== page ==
Turns Out This Is What Makes You Most Attractive to Someone

Katie Fowler
by Katie Fowler

True storyI once followed a man along the platform of an Underground Tube station in London (at peak hour) after his scent wafted over to me when the train flew by. One hit of the fragrance and I was a woman possessed. The smell. I needed more of it. And most importantly, I needed to know what it was so I could go and buy it for my future boyfriend. My shyness eventually diminished, so I marched up to the older gentleman and simply asked, “What cologne are you wearing? It’s amazing.” He wasn’t overly attractive, and he was old enough to have been my father, but his scent made his blue eyes sparkle like sapphires and his features suddenly turned into those of Jamie Dornan. He said that I had made his day.

I now know it's not surprising I was suddenly overwhelmed that day, because scent is more important than we first thought when it comes down to who we're drawn to. HuffPost Australia reported on new research that suggests attractiveness isn't just a matter of good looks, it also has a lot to do with scent and voice.

Keep scrolling to learn more.


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For me, I'm a sucker for an all-natural, soap-smelling man. This tells me that they bathe frequently (a must), take personal pride in their appearance and hygiene (even more of a must), and that they don’t need to cover their natural odour by drowning themselves in cologne—even if it is Hermés (what the man on the tube was wearing BTW). It seems a person's signature scent plays a big part in finding someone attractive because it makes us want to find out why this person smells a certain way—it leads to us to becoming intrigued. And we also have a tendency to be attracted to scents that are different to our own—so girls, go out and buy that perfume you loved but didn't think your friends would.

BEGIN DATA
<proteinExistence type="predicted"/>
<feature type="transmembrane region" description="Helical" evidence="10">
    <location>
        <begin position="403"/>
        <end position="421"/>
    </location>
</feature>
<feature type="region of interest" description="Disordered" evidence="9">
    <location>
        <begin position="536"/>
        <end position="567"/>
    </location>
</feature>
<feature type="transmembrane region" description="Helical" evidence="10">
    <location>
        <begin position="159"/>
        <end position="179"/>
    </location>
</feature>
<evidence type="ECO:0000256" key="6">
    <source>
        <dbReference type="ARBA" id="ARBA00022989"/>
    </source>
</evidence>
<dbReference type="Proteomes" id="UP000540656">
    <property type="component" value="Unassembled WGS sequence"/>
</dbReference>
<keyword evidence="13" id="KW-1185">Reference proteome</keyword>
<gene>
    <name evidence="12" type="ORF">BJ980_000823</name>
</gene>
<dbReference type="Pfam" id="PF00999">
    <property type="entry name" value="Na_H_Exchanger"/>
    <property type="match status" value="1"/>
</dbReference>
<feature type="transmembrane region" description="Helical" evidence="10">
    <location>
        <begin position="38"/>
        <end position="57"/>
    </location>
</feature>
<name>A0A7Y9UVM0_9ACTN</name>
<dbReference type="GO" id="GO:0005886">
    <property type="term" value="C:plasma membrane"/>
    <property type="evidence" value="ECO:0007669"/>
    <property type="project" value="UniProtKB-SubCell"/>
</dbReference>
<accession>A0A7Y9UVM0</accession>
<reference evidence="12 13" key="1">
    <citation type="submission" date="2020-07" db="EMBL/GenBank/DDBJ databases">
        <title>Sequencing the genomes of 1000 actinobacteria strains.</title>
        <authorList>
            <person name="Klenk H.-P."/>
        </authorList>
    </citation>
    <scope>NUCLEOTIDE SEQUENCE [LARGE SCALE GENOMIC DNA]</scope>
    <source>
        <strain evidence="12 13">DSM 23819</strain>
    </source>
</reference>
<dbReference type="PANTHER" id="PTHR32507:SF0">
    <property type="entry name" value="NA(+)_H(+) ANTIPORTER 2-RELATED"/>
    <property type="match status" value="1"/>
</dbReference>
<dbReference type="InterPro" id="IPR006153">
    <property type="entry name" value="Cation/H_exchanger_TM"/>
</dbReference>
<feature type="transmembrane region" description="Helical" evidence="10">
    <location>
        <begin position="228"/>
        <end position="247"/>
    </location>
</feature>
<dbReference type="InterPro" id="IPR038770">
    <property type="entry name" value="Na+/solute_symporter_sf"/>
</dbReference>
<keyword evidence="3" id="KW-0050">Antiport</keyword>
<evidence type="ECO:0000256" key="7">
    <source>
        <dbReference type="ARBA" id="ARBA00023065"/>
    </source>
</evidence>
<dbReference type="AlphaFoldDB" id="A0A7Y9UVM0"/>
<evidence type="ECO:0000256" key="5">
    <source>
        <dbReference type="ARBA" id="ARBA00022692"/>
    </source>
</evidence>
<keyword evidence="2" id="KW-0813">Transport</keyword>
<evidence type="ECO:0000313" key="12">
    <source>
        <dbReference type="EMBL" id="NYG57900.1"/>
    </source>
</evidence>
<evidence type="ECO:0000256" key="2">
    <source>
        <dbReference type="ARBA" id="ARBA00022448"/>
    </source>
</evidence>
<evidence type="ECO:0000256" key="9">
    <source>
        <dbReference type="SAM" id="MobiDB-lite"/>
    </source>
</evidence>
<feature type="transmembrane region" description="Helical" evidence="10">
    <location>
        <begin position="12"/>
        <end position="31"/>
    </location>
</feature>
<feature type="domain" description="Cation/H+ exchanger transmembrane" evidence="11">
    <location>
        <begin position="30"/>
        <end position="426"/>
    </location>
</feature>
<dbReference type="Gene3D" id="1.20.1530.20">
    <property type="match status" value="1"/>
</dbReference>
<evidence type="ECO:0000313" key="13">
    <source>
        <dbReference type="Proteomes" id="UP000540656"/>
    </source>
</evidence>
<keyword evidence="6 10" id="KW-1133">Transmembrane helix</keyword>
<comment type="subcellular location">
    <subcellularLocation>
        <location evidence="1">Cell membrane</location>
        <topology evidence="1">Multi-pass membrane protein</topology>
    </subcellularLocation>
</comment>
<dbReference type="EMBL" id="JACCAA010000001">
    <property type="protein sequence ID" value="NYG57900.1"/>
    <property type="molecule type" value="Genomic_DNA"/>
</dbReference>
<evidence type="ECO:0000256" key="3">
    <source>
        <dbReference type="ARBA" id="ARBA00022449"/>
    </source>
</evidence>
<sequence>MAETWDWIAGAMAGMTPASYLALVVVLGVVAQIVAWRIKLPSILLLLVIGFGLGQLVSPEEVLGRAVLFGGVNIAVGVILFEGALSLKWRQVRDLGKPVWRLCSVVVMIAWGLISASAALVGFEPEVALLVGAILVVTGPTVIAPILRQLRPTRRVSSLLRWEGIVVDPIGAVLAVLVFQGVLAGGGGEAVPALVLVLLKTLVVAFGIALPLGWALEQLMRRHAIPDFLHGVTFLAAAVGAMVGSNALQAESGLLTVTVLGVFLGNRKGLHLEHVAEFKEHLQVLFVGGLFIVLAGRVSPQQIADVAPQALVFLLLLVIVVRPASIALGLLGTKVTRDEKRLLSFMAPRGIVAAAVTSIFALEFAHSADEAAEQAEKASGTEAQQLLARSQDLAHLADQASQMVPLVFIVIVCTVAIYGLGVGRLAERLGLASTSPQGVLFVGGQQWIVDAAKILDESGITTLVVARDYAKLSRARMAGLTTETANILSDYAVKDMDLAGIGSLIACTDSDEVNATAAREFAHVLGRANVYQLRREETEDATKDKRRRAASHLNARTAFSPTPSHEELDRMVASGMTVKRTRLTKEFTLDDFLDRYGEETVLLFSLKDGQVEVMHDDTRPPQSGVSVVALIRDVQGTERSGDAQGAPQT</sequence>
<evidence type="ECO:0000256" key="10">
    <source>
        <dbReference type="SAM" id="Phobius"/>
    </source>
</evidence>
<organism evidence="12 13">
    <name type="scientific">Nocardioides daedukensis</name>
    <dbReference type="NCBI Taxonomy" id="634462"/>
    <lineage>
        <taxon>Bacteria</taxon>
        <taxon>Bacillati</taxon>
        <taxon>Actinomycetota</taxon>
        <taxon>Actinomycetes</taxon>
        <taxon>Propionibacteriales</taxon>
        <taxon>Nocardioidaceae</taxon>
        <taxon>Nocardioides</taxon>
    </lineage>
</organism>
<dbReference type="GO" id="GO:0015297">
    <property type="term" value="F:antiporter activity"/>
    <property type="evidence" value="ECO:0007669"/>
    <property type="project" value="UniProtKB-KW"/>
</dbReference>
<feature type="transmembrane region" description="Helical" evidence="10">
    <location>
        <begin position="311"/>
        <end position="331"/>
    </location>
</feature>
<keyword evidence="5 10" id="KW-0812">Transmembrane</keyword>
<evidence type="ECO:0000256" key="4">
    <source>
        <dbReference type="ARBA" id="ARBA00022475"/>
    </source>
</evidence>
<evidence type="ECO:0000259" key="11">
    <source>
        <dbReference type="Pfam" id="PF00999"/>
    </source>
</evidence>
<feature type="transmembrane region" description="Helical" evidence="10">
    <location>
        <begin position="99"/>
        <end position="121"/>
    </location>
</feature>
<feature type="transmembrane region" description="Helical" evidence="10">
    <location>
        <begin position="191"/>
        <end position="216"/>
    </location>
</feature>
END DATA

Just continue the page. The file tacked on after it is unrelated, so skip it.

And yes, you did read that correctly before, the sound of your voice says a lot about you to the opposite sex. The research discovered that men found women more attractive when their appearance and voice matched each other in terms of the observed level of femininity. “Perceiving others through all three channels [eyes, ears and nose] gives a more reliable and broader variety of information about them,” says lead author Agata Groyecka. So, the next time you’re speaking to your blind date on the phone, listen in a little closer and you could learn a lot more.

Oh, and if you want to know what the exact scent that kickstarted my stalker-like behaviour that day in London, here it is.

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